By Gabriella Munoz
Getting water to its supercooled state at between -43 to -48 degrees Celsius is no easy task, and scientists have dubbed this state ‘no-man’s land’. A new study, published in the journal Nature, however, explains how scientists managed to get to water’s no-man’s land by cooling water to -46 degrees Celsius. The results of the study will help further understand our knowledge of water in all conditions.
Physicist Anders Nilsson and his team from the Standford University National Accelerator Laboratory in the US managed to make 10-micron-sized water droplets in a vacuum. The droplets evaporated really fast, but they were able to keep them at -46 degrees Celsius for enough milliseconds to take x-rays to study the structural makeup of the droplets.
The images revealed that water’s molecular structure transforms continuously as it enters this mysterious zone, and with further cooling the changes accelerate even more than previously thought.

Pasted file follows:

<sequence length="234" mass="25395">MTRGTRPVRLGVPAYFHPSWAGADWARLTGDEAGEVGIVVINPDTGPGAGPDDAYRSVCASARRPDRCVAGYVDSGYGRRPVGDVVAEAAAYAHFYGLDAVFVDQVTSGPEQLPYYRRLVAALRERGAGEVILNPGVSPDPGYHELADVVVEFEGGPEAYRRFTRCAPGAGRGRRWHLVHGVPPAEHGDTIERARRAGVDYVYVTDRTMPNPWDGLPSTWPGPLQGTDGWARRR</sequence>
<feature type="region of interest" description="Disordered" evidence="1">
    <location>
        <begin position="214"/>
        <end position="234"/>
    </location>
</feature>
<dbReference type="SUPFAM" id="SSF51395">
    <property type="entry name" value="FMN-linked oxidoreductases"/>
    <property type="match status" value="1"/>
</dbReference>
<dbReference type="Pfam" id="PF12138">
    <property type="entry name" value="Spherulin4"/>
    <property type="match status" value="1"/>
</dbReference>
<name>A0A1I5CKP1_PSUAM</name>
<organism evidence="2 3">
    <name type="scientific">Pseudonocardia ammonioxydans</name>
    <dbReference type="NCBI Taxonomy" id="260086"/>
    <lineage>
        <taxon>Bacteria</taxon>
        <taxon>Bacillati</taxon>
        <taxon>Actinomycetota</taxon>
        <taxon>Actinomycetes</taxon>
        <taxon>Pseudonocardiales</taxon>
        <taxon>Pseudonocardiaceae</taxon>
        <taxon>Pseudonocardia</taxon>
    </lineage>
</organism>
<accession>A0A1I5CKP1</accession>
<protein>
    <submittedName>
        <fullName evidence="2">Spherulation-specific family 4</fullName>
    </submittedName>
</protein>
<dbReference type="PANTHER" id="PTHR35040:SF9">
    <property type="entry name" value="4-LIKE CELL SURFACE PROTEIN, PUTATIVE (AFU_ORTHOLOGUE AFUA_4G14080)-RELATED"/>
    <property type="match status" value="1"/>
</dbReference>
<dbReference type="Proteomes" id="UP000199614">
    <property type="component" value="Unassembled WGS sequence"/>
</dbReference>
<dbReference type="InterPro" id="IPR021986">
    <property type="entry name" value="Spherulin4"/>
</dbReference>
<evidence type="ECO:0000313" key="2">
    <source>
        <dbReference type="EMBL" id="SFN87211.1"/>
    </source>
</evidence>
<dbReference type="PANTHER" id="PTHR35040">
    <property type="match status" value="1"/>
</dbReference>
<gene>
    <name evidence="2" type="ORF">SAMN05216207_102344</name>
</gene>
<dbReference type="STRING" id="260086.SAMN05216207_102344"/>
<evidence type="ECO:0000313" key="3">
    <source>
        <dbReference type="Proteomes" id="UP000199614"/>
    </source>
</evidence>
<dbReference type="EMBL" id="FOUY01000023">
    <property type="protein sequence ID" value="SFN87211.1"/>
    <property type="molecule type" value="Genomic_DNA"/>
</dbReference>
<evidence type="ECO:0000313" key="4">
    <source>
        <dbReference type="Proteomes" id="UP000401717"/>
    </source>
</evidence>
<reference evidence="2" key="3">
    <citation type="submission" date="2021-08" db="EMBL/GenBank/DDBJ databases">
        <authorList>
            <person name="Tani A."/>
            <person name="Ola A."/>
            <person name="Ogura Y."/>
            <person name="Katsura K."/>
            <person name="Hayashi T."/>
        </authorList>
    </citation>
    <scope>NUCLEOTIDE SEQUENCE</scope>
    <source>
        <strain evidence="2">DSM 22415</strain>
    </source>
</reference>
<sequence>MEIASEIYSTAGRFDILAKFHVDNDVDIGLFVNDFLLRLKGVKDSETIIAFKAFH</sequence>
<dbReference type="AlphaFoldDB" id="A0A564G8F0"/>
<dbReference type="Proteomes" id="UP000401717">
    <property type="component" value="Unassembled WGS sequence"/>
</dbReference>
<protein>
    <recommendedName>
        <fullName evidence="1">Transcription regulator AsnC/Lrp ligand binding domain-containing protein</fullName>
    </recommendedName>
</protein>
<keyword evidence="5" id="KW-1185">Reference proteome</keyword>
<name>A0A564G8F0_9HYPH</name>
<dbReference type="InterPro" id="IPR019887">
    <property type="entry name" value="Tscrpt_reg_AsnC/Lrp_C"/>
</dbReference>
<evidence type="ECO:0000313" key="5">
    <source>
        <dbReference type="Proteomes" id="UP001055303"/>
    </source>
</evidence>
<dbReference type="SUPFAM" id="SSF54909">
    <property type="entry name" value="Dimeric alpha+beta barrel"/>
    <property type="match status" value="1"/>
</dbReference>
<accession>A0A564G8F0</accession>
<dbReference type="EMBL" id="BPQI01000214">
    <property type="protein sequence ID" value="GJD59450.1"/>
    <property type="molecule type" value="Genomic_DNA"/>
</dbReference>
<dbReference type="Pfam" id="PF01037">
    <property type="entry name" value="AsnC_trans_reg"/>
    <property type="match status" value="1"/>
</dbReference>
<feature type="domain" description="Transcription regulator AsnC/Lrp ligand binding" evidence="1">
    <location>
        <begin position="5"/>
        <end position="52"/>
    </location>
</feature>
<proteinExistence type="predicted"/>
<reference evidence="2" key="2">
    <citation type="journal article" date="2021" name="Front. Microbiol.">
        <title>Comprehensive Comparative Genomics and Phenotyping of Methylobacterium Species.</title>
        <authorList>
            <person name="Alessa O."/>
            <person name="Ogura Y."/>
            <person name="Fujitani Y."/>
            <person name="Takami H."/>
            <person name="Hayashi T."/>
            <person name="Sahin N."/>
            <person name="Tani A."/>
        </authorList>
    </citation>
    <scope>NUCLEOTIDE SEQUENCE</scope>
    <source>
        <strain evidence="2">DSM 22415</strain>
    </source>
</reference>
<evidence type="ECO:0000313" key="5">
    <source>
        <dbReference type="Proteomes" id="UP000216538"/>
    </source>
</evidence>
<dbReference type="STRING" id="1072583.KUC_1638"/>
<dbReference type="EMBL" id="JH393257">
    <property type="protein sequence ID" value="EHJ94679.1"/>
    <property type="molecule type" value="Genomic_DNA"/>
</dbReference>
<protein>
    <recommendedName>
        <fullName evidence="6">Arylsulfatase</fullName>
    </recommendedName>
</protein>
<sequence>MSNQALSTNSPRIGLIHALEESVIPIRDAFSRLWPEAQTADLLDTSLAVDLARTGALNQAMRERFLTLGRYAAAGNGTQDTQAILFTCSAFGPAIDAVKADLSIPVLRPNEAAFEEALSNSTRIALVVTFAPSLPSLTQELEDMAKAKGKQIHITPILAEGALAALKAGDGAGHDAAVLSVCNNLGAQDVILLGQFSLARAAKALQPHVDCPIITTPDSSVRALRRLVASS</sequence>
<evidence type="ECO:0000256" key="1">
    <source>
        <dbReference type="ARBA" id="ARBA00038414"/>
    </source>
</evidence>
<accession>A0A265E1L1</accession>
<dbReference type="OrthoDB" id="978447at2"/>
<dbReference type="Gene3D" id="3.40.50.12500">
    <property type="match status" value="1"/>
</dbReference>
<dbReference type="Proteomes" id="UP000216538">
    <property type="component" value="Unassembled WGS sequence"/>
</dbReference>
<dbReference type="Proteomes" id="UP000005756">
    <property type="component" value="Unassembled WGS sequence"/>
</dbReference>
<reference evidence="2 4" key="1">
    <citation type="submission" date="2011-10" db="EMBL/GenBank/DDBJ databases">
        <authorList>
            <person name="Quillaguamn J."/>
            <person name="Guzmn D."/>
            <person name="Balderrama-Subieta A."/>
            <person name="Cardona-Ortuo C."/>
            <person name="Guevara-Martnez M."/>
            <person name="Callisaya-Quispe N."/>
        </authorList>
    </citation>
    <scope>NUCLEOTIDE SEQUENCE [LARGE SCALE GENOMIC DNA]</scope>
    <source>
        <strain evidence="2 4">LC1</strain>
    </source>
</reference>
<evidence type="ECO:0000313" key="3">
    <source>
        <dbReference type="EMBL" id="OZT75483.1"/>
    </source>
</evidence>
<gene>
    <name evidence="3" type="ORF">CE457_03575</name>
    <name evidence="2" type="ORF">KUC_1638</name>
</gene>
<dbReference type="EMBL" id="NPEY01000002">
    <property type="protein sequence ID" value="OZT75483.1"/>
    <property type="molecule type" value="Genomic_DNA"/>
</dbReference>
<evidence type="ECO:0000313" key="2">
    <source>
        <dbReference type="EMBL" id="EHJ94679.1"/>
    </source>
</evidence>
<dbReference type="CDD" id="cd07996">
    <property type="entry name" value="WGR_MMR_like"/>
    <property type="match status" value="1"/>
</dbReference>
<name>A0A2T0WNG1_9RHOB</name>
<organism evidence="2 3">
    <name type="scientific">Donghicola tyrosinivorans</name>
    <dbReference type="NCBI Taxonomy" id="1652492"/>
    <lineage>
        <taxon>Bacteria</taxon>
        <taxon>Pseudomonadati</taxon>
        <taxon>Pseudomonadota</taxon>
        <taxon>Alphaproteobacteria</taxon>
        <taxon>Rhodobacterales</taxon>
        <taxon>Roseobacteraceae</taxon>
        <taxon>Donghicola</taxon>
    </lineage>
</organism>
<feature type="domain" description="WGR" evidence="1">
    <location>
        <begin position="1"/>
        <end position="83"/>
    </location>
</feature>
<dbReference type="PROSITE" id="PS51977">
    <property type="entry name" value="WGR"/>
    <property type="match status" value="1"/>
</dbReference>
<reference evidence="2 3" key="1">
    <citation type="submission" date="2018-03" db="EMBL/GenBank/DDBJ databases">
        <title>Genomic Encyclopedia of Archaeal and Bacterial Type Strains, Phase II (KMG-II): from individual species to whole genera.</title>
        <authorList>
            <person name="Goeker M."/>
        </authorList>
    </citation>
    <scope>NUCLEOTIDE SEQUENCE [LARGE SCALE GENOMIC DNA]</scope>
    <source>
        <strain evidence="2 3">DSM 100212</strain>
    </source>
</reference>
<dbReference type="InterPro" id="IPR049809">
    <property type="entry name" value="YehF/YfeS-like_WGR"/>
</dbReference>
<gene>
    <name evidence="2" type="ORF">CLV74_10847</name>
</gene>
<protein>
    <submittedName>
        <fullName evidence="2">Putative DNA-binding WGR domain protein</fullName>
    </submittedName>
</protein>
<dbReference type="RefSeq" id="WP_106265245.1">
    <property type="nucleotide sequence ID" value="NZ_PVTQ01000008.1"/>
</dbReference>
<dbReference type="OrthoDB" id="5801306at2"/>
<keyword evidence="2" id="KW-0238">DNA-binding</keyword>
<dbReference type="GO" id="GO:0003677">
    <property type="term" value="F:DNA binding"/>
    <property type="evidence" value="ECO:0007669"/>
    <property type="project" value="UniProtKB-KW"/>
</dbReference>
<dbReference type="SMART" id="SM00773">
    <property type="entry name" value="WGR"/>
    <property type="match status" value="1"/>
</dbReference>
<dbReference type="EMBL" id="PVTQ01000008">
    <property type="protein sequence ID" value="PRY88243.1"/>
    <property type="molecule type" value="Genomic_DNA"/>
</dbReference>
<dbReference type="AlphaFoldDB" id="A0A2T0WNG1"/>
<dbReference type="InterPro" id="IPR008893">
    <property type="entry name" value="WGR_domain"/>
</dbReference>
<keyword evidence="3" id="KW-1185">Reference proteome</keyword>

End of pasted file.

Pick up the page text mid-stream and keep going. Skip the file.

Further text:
The study has provided the first structural measurements of liquid water in no-man’s land, but we’ll have to wait a bit more to get a full picture of the amazing properties of water at even lower temperatures. “Our dream is to follow these dynamics as far as we can,” said Nilsson in a release. “Eventually our understanding of what’s happening here in no-man’s land will help us fundamentally understand water in all conditions.”